Spear phishing – An email that appears to be from an individual or business that you know. But it isn't. It's from the same criminal hackers who want your credit card and bank account numbers, passwords, and the financial information on your PC.

Ransomware – There are different types of ransomware. However, all of them will prevent you from using your PC normally, and they will all ask you to do something before you can use your PC. They can target any PC users, whether it’s a home computer, endpoints in an enterprise network, or servers used by a government agency or healthcare provider.

Ransomware can:

Prevent you from accessing your computer.

Encrypt files so you can't use them.

Stop certain apps from running (like your web browser).

Ransomware will demand that you pay money (a “ransom”) to get access to your PC or files. We have also seen them make you complete surveys.

There is no guarantee that paying the fine or doing what the ransomware tells you will give access to your PC or files again. (Source: Microsoft)

Links:

Cal-CSIC Announcement

https://www.gov.ca.gov/news.php?id=19083

For more information on partnering with Cal-CSIC

state.cybersecurity@caloes.ca.gov

Cal OES Cal-CSIC

http://www.caloes.ca.gov/cal-oes-divisions/law-enforcement/california-cybersecurity-integration-center

IT Peer Network Article

https://itpeernetwork.intel.com/california-to-establish-a-cybersecurity-integration-center/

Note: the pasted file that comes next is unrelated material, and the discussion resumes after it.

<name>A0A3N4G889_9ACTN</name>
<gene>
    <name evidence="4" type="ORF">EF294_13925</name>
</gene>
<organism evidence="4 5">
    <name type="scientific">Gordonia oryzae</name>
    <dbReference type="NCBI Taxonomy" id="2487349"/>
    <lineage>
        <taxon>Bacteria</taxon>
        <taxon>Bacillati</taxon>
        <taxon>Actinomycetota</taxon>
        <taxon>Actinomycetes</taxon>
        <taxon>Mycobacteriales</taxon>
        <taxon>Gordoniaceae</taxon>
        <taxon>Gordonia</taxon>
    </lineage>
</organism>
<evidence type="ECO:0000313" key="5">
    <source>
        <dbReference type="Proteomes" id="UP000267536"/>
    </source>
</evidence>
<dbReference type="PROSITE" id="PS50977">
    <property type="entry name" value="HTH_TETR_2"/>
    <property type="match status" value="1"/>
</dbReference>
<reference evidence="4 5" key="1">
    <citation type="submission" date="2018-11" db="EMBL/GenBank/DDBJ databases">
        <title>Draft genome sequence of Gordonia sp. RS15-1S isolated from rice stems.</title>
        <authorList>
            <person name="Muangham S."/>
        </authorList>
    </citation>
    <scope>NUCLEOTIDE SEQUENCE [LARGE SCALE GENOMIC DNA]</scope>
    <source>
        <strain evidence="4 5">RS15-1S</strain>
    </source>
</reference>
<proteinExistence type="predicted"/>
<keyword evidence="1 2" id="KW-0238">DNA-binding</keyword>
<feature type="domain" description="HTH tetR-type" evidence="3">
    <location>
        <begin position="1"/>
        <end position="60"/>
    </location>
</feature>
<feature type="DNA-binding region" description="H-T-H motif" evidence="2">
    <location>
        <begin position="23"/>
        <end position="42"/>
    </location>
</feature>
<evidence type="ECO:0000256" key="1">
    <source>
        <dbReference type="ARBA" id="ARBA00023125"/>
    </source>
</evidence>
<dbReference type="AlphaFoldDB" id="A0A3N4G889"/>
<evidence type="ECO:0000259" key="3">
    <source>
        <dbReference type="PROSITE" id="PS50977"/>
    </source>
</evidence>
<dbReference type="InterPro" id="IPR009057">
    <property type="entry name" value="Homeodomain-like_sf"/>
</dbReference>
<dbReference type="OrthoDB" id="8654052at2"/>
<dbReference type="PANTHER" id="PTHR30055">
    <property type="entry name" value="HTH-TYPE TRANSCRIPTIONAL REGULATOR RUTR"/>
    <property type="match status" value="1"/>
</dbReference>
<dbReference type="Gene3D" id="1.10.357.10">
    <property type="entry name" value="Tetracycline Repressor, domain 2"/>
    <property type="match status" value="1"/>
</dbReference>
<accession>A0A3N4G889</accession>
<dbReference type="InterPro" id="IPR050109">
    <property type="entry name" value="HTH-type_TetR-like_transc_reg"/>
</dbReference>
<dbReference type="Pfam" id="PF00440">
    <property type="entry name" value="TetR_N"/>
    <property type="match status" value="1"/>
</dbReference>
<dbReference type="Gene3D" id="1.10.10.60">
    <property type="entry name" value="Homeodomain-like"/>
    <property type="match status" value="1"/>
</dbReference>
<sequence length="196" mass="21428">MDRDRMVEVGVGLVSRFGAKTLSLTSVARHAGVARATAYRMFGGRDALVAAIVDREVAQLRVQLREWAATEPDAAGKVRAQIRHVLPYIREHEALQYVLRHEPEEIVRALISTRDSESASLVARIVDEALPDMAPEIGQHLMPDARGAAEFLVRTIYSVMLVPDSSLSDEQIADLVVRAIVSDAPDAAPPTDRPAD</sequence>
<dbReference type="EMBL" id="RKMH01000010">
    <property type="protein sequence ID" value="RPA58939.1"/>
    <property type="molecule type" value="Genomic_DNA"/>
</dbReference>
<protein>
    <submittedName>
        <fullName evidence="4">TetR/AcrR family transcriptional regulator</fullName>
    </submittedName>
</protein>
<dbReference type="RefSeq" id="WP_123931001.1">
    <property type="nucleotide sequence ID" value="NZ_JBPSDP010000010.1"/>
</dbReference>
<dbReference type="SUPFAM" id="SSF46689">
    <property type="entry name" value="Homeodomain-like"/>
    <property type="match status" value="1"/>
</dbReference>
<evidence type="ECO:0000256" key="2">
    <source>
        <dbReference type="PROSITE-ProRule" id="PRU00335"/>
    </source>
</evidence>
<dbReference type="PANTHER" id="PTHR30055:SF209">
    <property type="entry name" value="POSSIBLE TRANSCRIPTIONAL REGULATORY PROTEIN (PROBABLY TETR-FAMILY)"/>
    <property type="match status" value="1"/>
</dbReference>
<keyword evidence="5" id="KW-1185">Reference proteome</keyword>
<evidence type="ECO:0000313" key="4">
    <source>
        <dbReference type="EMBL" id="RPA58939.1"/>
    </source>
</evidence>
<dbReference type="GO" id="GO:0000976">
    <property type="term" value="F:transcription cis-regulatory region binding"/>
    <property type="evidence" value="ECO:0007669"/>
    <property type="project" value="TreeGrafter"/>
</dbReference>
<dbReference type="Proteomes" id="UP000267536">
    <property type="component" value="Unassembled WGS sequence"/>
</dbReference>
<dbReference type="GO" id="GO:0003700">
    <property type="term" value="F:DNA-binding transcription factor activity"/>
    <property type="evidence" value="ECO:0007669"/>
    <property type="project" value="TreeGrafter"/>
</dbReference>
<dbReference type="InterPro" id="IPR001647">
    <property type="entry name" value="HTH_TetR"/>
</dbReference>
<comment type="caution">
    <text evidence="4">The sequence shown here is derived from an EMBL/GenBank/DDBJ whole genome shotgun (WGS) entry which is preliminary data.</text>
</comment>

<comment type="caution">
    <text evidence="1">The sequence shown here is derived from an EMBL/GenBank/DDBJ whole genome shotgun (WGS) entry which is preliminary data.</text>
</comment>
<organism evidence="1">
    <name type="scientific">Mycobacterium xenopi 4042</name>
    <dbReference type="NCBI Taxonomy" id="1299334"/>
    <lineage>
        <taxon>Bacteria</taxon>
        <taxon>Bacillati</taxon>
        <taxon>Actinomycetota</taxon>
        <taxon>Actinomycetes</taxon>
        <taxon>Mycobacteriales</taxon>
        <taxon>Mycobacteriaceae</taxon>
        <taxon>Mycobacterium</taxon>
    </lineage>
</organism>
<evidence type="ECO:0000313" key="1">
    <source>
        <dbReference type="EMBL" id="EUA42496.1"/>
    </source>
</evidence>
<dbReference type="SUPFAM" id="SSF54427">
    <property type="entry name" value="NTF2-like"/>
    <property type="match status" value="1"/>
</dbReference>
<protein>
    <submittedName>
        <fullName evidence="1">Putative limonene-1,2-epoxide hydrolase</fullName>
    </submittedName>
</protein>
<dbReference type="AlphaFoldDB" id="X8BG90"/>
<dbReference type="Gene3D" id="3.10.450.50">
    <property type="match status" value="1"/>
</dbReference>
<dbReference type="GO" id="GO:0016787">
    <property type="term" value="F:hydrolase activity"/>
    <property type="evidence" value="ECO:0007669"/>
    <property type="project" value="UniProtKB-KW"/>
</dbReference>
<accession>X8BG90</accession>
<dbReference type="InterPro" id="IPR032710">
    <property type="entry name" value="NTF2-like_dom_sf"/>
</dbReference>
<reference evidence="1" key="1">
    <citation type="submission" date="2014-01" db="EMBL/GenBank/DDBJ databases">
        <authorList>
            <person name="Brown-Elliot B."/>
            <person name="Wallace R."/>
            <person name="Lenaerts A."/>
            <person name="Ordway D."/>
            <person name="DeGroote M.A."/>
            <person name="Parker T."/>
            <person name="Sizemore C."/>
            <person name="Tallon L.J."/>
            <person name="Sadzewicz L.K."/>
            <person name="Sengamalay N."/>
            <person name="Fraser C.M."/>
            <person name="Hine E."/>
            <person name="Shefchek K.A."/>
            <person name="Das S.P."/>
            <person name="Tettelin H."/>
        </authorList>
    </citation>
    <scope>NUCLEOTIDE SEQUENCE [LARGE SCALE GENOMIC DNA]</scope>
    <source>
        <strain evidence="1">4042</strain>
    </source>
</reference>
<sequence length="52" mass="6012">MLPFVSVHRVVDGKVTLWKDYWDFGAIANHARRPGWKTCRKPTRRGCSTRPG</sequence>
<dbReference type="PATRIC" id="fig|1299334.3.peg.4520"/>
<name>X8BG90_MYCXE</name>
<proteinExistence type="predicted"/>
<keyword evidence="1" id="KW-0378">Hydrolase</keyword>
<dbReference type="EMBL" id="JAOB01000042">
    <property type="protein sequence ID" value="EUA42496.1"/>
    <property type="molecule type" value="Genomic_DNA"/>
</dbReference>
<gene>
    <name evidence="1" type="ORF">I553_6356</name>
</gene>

Stop Think Connect

www.stopthinkconnect.org

Interpol

www.NoMoreRansom.org

Ransomware Help

www.NoMoreRansom.org

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Cal OES Cyber Guys’ Protection Advice for October as Cyber Security Awareness Month

October 11th, 2016

CyberGuysPodcast.jpg

From Left to Right in Photo:

ELI OWEN, Deputy Commander, California State Threat Assessment Center

THOR EDENS, California Cyber Security Integration Center

MICHAEL CREWS, Cal OES Information Security Officer

For this episode we brought three of California’s cybersecurity gurus who talk about some of things you and your agency/company can and should be doing to protect yourself from cybercrime. October is National Cyber Security Awareness Month which is an annual campaign to raise awareness about cybersecurity, but any month, any day is a good time to beef up your own personal protection. We live in a world that is more connected than ever before. The Internet touches almost all aspects of everyone’s daily life, whether we realize it or not. National Cyber Security Awareness Month (NCSAM) is designed to engage and educate public and private sector partners through events and initiatives to raise awareness about cybersecurity, provide them with tools and resources needed to stay safe online, and increase the resiliency of the Nation in the event of a cyber incident. (Source: Dept. of Homeland Security)